So… if you answered yes to all three of the above questions, you are on the right path to encouraging your honey bees to build comb. The following five tips to get bees to build more comb will be standard practice for you.
5 Tips and Tricks to Get Bees to Build Comb
1: Timing Matters
For honey bees, spring is the most favourable time of the year for building comb. This is because at this time of year, honey bee colonies are desperate to replenish their ranks.
Having survived winter (unlike many of their comrades.) These honey bees feel the natural impulse to increase their population and possibly swarm.
Therefore, getting your bees to build comb in springtime should be a breeze.
However, it is not impossible to get bees to draw comb at other times of the year.
As long as they are fed heavily and they are warm, they will draw comb. Of course, they won’t build it as readily as they would in spring… but build it they will!
Place your hives in a sunny and warm location and plant up plenty of nectar-rich plants nearby.
In temperate climates, those ever-useful hive covers can make all the difference to comb production by helping maintain the temperature in the honey super.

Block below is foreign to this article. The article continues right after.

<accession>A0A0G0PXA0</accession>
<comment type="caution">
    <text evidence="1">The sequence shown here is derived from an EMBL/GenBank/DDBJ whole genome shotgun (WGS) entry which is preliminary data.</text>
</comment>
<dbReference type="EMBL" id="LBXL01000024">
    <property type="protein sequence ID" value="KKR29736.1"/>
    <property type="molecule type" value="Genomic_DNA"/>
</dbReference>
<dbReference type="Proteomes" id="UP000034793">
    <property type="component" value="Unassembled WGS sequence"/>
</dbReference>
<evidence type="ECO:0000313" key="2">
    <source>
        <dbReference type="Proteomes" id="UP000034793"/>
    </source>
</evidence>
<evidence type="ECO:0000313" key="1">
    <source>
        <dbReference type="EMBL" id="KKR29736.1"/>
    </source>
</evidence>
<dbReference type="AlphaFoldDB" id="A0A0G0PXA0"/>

2: Feed Your Bees the Right Food
Some beekeepers say its not advisable to feed your honey bees. This is because it discourages them from foraging for nectar by themselves.
With this, we agree to an extent… but not wholeheartedly.
There will be times when your honey bee colonies need your help to survive. And feeding your bees will encourage them to start building more comb.
As a beginner beekeeper, you ultimately want your colony to not only survive, but to thrive. So a little helping hand when they need it most is the right thing to do!
However, any supplemental feed should be limited to times of hardship only!
Honey bees are quick learners. And if they know that there will be food waiting outside the hive entrance every day, they will start to forage less.